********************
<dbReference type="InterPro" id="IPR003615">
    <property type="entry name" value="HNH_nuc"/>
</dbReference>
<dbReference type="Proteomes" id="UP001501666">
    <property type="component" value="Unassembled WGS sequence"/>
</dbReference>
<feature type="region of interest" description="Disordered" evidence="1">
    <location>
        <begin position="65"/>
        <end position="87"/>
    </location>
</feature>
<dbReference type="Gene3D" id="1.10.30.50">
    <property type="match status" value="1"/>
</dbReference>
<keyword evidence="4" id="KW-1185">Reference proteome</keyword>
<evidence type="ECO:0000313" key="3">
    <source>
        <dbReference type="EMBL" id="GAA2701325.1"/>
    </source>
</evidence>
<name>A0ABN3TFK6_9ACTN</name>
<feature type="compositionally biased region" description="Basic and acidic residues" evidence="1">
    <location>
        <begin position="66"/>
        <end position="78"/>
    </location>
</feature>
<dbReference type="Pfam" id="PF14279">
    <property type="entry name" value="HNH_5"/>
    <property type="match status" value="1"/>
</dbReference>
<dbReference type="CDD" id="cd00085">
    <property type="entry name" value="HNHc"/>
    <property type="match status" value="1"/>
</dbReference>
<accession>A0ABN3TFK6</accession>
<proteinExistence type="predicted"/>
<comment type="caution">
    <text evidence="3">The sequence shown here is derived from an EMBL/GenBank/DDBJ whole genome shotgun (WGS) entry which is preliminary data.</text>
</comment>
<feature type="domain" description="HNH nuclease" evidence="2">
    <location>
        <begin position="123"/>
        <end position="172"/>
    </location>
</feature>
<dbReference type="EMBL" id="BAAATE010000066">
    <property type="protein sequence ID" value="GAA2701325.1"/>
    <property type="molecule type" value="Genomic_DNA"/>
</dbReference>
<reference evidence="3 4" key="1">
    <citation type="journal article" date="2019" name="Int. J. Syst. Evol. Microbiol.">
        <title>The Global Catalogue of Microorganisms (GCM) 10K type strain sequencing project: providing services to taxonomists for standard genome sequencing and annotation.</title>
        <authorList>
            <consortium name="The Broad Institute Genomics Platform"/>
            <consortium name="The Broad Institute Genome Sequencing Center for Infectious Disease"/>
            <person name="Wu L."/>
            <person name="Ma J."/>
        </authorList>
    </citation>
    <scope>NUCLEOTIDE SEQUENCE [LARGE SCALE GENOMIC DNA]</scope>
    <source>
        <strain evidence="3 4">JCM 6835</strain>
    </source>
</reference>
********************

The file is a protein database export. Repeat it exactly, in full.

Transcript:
<dbReference type="InterPro" id="IPR003615">
    <property type="entry name" value="HNH_nuc"/>
</dbReference>
<dbReference type="Proteomes" id="UP001501666">
    <property type="component" value="Unassembled WGS sequence"/>
</dbReference>
<feature type="region of interest" description="Disordered" evidence="1">
    <location>
        <begin position="65"/>
        <end position="87"/>
    </location>
</feature>
<dbReference type="Gene3D" id="1.10.30.50">
    <property type="match status" value="1"/>
</dbReference>
<keyword evidence="4" id="KW-1185">Reference proteome</keyword>
<evidence type="ECO:0000313" key="3">
    <source>
        <dbReference type="EMBL" id="GAA2701325.1"/>
    </source>
</evidence>
<name>A0ABN3TFK6_9ACTN</name>
<feature type="compositionally biased region" description="Basic and acidic residues" evidence="1">
    <location>
        <begin position="66"/>
        <end position="78"/>
    </location>
</feature>
<dbReference type="Pfam" id="PF14279">
    <property type="entry name" value="HNH_5"/>
    <property type="match status" value="1"/>
</dbReference>
<dbReference type="CDD" id="cd00085">
    <property type="entry name" value="HNHc"/>
    <property type="match status" value="1"/>
</dbReference>
<accession>A0ABN3TFK6</accession>
<proteinExistence type="predicted"/>
<comment type="caution">
    <text evidence="3">The sequence shown here is derived from an EMBL/GenBank/DDBJ whole genome shotgun (WGS) entry which is preliminary data.</text>
</comment>
<feature type="domain" description="HNH nuclease" evidence="2">
    <location>
        <begin position="123"/>
        <end position="172"/>
    </location>
</feature>
<dbReference type="EMBL" id="BAAATE010000066">
    <property type="protein sequence ID" value="GAA2701325.1"/>
    <property type="molecule type" value="Genomic_DNA"/>
</dbReference>
<reference evidence="3 4" key="1">
    <citation type="journal article" date="2019" name="Int. J. Syst. Evol. Microbiol.">
        <title>The Global Catalogue of Microorganisms (GCM) 10K type strain sequencing project: providing services to taxonomists for standard genome sequencing and annotation.</title>
        <authorList>
            <consortium name="The Broad Institute Genomics Platform"/>
            <consortium name="The Broad Institute Genome Sequencing Center for Infectious Disease"/>
            <person name="Wu L."/>
            <person name="Ma J."/>
        </authorList>
    </citation>
    <scope>NUCLEOTIDE SEQUENCE [LARGE SCALE GENOMIC DNA]</scope>
    <source>
        <strain evidence="3 4">JCM 6835</strain>
    </source>
</reference>